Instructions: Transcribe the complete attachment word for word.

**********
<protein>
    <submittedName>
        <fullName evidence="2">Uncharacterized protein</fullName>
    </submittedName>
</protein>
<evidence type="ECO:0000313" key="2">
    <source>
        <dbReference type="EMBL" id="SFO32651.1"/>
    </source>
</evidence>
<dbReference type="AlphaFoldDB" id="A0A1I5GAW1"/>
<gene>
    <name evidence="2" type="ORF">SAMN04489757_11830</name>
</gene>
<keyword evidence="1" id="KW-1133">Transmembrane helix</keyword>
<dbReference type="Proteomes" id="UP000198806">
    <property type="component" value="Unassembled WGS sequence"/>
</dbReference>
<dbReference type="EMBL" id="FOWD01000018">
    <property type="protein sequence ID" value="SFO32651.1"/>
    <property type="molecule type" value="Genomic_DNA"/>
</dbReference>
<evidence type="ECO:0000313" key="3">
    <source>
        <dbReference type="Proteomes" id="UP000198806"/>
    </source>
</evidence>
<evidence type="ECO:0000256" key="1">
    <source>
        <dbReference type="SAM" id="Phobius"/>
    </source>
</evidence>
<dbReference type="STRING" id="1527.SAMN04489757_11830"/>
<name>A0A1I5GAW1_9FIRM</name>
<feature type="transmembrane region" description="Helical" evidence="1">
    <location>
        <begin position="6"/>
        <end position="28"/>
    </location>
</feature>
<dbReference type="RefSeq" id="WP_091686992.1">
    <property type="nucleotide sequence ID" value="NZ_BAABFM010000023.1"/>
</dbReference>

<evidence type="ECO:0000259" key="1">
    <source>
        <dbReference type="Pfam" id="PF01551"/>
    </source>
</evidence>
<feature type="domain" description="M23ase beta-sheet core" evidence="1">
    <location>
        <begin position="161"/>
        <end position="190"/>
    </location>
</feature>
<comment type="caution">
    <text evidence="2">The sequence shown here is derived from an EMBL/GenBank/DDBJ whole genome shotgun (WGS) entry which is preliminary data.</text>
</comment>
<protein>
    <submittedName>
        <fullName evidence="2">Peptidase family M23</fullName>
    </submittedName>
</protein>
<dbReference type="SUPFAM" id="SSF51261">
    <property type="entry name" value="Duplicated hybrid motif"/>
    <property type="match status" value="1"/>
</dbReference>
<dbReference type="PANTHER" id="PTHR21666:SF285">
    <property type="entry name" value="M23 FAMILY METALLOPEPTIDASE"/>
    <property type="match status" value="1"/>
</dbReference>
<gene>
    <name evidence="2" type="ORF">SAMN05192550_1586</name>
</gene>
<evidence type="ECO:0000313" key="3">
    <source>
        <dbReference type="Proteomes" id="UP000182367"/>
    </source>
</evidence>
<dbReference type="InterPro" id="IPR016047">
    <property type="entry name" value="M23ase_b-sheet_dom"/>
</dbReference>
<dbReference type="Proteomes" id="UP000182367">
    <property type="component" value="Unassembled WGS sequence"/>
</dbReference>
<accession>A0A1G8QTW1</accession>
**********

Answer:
<protein>
    <submittedName>
        <fullName evidence="2">Uncharacterized protein</fullName>
    </submittedName>
</protein>
<evidence type="ECO:0000313" key="2">
    <source>
        <dbReference type="EMBL" id="SFO32651.1"/>
    </source>
</evidence>
<dbReference type="AlphaFoldDB" id="A0A1I5GAW1"/>
<gene>
    <name evidence="2" type="ORF">SAMN04489757_11830</name>
</gene>
<keyword evidence="1" id="KW-1133">Transmembrane helix</keyword>
<dbReference type="Proteomes" id="UP000198806">
    <property type="component" value="Unassembled WGS sequence"/>
</dbReference>
<dbReference type="EMBL" id="FOWD01000018">
    <property type="protein sequence ID" value="SFO32651.1"/>
    <property type="molecule type" value="Genomic_DNA"/>
</dbReference>
<evidence type="ECO:0000313" key="3">
    <source>
        <dbReference type="Proteomes" id="UP000198806"/>
    </source>
</evidence>
<evidence type="ECO:0000256" key="1">
    <source>
        <dbReference type="SAM" id="Phobius"/>
    </source>
</evidence>
<dbReference type="STRING" id="1527.SAMN04489757_11830"/>
<name>A0A1I5GAW1_9FIRM</name>
<feature type="transmembrane region" description="Helical" evidence="1">
    <location>
        <begin position="6"/>
        <end position="28"/>
    </location>
</feature>
<dbReference type="RefSeq" id="WP_091686992.1">
    <property type="nucleotide sequence ID" value="NZ_BAABFM010000023.1"/>
</dbReference>

<evidence type="ECO:0000259" key="1">
    <source>
        <dbReference type="Pfam" id="PF01551"/>
    </source>
</evidence>
<feature type="domain" description="M23ase beta-sheet core" evidence="1">
    <location>
        <begin position="161"/>
        <end position="190"/>
    </location>
</feature>
<comment type="caution">
    <text evidence="2">The sequence shown here is derived from an EMBL/GenBank/DDBJ whole genome shotgun (WGS) entry which is preliminary data.</text>
</comment>
<protein>
    <submittedName>
        <fullName evidence="2">Peptidase family M23</fullName>
    </submittedName>
</protein>
<dbReference type="SUPFAM" id="SSF51261">
    <property type="entry name" value="Duplicated hybrid motif"/>
    <property type="match status" value="1"/>
</dbReference>
<dbReference type="PANTHER" id="PTHR21666:SF285">
    <property type="entry name" value="M23 FAMILY METALLOPEPTIDASE"/>
    <property type="match status" value="1"/>
</dbReference>
<gene>
    <name evidence="2" type="ORF">SAMN05192550_1586</name>
</gene>
<evidence type="ECO:0000313" key="3">
    <source>
        <dbReference type="Proteomes" id="UP000182367"/>
    </source>
</evidence>
<dbReference type="InterPro" id="IPR016047">
    <property type="entry name" value="M23ase_b-sheet_dom"/>
</dbReference>
<dbReference type="Proteomes" id="UP000182367">
    <property type="component" value="Unassembled WGS sequence"/>
</dbReference>
<accession>A0A1G8QTW1</accession>